Archimedes and the Door of Science

August 10, 2016 at 7:18 pm (Education, Reviews) (, , , , , , , , , , , )

517SvkV79rL.jpgTitle: Archimedes and the Door of Science

Author: Jeanne Bendick

Publisher: Bethlehem Books

Genre: Children’s Biography

I love these Living History Library books and Jeanne Bendick has a wonderful way of introducing great people in history and what they did/discovered on a child’s level without truly “dumbing” anything down. These books should be a part of any child’s library, and for sure any homeschoolers’ library.  My kid’s eyes have been opened to so many ideas because of this book.  At age 5, she’s already been checking out levers and experimenting with density while playing in the bathtub, she showed me how her ball has a pattern of concentric circles on it and informed me that it was three dimensional… These aren’t things that would be in her vocabulary without me reading this book out loud to her this month.

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A Boy Called Dickens

January 21, 2015 at 12:56 am (Education, Reviews) (, , , , , , , , , , , , )

* A Weekly Low Down on Kids Books *

P1000704Title: A Boy Called Dickens

Author: Deborah Hopkinson

Illustrator: John Hendrix

As a homeschool family, we’re suckers for the educational picture book.  Especially biographies.

A Boy Called Dickens tells the life of Charles Dickens.  Obviously there are some creative liberties taken with Dickens’ boyhood thoughts and how he might have come to write certain stories, but that happens with any piece of biographical fiction.

As an adult Dickens fan, you recognize characters peeking around corners and haunting the boy’s subconscious as he works at the factory, tells stories to his friend, helps get his family out of debtor’s prison, and finally returns to school.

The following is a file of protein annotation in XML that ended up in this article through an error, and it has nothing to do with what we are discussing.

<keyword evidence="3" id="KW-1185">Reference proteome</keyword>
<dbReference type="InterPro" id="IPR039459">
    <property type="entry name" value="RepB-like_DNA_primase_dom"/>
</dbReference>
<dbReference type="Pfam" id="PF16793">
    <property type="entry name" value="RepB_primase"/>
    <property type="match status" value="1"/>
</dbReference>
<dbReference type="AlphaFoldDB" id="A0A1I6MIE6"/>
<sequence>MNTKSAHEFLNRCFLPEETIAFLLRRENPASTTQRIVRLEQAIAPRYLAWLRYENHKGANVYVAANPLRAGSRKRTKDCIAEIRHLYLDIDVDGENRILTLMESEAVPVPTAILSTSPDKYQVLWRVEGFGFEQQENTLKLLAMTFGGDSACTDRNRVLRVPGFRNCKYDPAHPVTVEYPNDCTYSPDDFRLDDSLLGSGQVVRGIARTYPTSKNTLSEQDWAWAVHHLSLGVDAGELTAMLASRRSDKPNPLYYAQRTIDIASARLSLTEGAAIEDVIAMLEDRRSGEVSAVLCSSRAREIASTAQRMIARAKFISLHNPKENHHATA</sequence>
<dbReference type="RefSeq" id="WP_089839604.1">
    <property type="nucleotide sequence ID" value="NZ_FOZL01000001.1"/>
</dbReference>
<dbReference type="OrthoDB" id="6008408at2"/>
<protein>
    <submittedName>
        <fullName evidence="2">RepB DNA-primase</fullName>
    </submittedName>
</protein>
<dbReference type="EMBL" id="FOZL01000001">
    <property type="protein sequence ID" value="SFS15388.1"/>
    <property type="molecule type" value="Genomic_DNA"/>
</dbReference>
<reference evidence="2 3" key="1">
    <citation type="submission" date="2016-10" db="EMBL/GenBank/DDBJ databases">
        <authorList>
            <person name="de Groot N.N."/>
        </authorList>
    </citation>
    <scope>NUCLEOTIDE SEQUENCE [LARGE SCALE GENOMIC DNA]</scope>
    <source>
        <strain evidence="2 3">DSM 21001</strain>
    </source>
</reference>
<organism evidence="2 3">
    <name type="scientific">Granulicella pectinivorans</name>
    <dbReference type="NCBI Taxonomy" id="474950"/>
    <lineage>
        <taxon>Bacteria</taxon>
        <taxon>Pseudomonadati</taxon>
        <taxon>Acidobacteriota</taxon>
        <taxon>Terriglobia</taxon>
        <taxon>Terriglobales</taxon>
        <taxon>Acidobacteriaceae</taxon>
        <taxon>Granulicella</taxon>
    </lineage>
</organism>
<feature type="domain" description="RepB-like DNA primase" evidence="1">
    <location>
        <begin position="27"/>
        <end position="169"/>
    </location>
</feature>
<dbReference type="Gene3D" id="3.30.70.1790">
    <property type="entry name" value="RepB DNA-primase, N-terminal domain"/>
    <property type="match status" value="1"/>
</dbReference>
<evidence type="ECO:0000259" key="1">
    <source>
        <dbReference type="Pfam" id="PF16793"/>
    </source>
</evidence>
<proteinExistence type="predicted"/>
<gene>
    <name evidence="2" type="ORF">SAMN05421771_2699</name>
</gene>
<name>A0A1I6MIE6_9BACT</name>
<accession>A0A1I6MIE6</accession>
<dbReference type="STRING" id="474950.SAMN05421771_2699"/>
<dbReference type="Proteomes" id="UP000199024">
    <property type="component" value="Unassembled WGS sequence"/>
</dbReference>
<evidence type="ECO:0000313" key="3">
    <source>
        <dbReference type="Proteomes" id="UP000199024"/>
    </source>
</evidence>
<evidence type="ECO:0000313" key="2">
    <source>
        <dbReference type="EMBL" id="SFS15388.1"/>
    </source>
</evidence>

When I finished read the book, kiddo said, “Let’s read it again.”

I was out of breath from my strained fake British accent.  I’m not an actress, but I like to make story time fun.  It takes more effort than I’d care to admit.  “No, I’m not reading it again right now.”

“Well, I think we should do the same thing with this one – let other kids read it!”

“You mean you recommend it?”

“Yes.” She gave it a literal thumbs up, with a tongue half sticking out the side of her mouth in thought.

Any biographical picture books you can find are great teaching tools, and you might as well fill them with as much information as you can while they’re sponges.  History is easiest to remember as a tale, Dickens world and era becomes one you can touch and taste.  Telling it from his boyhood makes it more relatable to a tiny one.  Whether you’re a homeschool mom, or just someone who reads to your kids when you can, this book is a great resource; it’s colorful, factual, and engrossing.

(If you’re a seasonal reader, this one is perfectly wintery.)

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How a Reader/ Texan/ Redneck Does 4th of July

July 5, 2014 at 8:06 pm (In So Many Words) (, , , , , , , , , , , )

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No words needed.

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Random Post on Random House

October 7, 2013 at 5:36 pm (Reviews) (, , , , , , , , , )

jeffersonNormally I post on the quality of the topic of a book, not the quality of the book itself. Sometimes I mention these factors, but usually only a line or two within a rant about how impressed I am  with the content.

I’ve been reading Thomas Jefferson: The Art of Power by Jon Meacham.  It was published by Random House in 2012.  And it’s beautiful.  Not the biography itself, it’s pretty good, don’t get me wrong – but the book – the book is beautiful.